The Warddeken and Djelk Indigenous Protected Areas (IPAs) constitute part of the Arnhem Land Aboriginal Reserve created in 1931. These lie adjacent to the world renowned Kakadu National Park, which is highly regarded for its range of rare flora and fauna and intact ecosystems, and where indigenous knowledge and culture remains alive and strong.
Arnhembrand was conceived from invitations from both communities for a multi-disciplined and participatory project to take their community’s story to the world. After extnesive scoping and discussion, the eventual project was realised in the Djelk IPA.
The natural and cultural values of both IPA's are cared for by Indigenous rangers. To support their activities, a not-for-profit tax-deductable trust, the Karrkad Kanjdji Trust, was established www.karrkad-kanjdji.org.au/ The Trust acted as the conduit for this project.
While the principal activities in the Warddeken IPA are carried out by the rangers, in the Djelk IPA the Bawinanga Aboriginal Corporation (BAC) oversees a number of subsidiary organisations. The Arnhembrand project was a very small project so we worked independently from any of these organisations over the two years, although at times we were assisted and were invited on visits by them, for which we gratefully acknowledge the support and cooperation.
The traditional owners of West Arnhem Land live in a very remote part of Australia and in Country not easily accessible. For almost half the year, they are cut off by flooded rivers swollen by the summer monsoon.
Their environmental values are similar to Kakadu National Park to the west, and traditional culture remains strong. Rock shelters display rock art that could be up to 40,000 years old.
Many younger people in the community are caught between two worlds - that of white and black - and struggle to recognise and integrate the values of each.
The Traditional Owners’ and elders’ commitment and desire to maintain both the social and environmental values is clear. However, these attributes remain largely unrecognised by the wider national and international population.
There is a need to create a global appreciation of the incredible wealth of culture and environment held in West Arnhem Land and the work that is being done to support it by its Indigenous inhabitants and to boost the chance of the community becoming sustainable in the long term.
Arnhembrand established a contemporary methodology of
‘telling stories’ and creating ideas that are more in line with current methodologies of communication and information used by young people the world over.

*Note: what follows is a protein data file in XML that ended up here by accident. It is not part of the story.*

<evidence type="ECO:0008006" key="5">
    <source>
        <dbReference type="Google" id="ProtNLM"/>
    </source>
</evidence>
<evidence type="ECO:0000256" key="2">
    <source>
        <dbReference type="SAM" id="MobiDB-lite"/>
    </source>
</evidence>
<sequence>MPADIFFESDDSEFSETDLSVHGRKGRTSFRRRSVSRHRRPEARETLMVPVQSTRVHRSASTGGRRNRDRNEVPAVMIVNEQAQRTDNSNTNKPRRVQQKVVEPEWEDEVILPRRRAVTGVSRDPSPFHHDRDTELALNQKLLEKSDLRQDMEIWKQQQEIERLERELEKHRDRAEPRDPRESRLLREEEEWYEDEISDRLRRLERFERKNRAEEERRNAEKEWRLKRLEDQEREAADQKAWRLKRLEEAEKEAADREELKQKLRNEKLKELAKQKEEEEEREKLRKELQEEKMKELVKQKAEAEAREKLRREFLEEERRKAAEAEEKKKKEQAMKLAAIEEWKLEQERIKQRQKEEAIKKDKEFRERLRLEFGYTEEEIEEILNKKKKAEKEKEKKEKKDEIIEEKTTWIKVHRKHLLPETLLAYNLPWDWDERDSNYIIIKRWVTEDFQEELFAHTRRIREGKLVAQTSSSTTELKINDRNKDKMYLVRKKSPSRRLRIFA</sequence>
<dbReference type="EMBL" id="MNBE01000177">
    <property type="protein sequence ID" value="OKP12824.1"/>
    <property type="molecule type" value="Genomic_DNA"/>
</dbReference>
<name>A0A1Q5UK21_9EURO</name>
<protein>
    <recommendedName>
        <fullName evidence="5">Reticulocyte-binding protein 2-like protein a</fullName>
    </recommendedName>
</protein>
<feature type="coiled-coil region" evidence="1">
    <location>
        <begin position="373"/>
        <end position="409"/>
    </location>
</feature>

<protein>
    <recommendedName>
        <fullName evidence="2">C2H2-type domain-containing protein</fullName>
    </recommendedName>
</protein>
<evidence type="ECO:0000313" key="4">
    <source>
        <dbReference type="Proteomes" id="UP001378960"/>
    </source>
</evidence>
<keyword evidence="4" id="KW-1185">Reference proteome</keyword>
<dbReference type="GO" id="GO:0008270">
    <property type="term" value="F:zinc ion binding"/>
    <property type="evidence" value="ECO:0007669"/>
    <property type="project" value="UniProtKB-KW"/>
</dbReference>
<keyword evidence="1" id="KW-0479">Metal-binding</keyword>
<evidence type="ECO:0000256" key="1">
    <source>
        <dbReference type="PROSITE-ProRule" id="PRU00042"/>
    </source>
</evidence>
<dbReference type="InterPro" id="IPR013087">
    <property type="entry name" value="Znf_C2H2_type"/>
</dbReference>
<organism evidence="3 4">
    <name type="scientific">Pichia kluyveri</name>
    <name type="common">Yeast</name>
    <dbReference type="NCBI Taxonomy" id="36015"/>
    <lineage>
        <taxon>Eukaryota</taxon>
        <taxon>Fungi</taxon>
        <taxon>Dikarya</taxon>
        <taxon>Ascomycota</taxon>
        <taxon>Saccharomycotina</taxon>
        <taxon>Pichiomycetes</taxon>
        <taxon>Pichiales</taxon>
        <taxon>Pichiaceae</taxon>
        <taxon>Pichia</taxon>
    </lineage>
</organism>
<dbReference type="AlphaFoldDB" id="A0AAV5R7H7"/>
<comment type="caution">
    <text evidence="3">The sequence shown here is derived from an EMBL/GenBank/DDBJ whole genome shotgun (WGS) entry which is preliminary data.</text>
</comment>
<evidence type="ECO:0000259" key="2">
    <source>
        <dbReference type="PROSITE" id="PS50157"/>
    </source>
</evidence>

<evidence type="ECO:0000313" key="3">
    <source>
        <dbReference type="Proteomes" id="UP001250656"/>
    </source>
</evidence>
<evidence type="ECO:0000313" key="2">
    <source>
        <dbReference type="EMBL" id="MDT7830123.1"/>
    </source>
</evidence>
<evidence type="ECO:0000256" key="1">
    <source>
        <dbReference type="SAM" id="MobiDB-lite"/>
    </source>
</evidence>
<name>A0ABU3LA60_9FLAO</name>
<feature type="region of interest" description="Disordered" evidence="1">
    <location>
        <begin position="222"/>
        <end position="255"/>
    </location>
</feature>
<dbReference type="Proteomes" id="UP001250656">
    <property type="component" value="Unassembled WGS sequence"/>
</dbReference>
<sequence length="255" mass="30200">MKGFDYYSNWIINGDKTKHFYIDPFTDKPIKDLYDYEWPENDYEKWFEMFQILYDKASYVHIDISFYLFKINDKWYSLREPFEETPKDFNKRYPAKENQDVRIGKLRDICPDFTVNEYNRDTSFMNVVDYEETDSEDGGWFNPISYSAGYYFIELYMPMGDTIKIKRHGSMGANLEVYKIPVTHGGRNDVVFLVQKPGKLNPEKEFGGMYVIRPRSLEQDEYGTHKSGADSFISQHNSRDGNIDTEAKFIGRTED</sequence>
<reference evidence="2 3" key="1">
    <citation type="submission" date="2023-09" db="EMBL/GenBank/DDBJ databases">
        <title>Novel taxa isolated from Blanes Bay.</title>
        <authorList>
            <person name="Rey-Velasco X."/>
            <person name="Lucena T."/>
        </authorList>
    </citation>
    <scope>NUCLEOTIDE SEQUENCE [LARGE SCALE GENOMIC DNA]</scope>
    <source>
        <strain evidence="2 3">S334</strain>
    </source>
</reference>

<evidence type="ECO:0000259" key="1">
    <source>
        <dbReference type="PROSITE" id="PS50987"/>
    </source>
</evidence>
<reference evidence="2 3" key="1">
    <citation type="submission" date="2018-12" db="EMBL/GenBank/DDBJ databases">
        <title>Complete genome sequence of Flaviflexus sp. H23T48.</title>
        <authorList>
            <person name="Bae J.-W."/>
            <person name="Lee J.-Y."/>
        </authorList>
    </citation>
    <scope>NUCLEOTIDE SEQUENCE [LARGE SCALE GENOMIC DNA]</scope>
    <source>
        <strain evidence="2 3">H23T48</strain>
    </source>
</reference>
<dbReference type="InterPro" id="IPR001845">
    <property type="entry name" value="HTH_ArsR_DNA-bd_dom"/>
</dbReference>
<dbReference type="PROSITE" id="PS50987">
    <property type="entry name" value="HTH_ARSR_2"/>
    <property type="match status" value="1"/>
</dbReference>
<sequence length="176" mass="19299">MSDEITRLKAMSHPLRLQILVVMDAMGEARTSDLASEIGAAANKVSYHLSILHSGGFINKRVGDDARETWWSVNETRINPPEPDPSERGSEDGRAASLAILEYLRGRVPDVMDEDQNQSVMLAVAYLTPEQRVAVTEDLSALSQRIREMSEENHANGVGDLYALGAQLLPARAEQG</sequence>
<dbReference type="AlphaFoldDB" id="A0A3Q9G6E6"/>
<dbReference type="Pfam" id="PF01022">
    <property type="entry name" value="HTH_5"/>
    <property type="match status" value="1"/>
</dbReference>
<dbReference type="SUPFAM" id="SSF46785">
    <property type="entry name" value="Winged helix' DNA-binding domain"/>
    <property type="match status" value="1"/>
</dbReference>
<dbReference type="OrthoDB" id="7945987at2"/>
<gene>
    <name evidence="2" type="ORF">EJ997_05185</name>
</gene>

The project outputs were multifaceted and are still being completed but will be seen over the coming months on this website, they include
an exhibition of paintings, digital works and the Arnhembrand live performance video. Space Gallery. Macquarie Group. Elisabeth St, Sydney 6-27 July 2017 . The exhibition will be accompanied by a colour catalogue reproducing the artworks and including essays by Mandy Martin, Bill Fox and Henry Skerritt.
a portrait photo gallery of the Arnhembrand participantss
a photo gallery and blog providing ongoing commentary on the project
The writings by Arnhembrand invited participants and links as they are published nationally and iternationally
a gallery of the Arnhembrand artworks by Bininj artists with oral interviews and the artworks by the Balanda artists
the Arnhembrand digital videos and and Arnhembrand live performance video
A video documenting the project
the archive of the project including the purchased Bininj artworks, donated Balanda individaul artworks from Mandy Martin, David Leece and Alexander Boynes and the video works, will be donated to the Ceter for Art + Environment, Nevada Museum of Art
By fostering a new wave of contemporary art, Arnhembrand raised awareness of the environmental issues KKT is tackling in West Arnhem Land, taking the Djelk message about how they care for their Country to Australia and the world.
This project has created support for KKT and the Maningrida community - through sales, and external exhibitions and contributing to their archival story records.
New technologies and methods
of communication have enabled the communities to tell their very positive story to a wider audience in new and exciting ways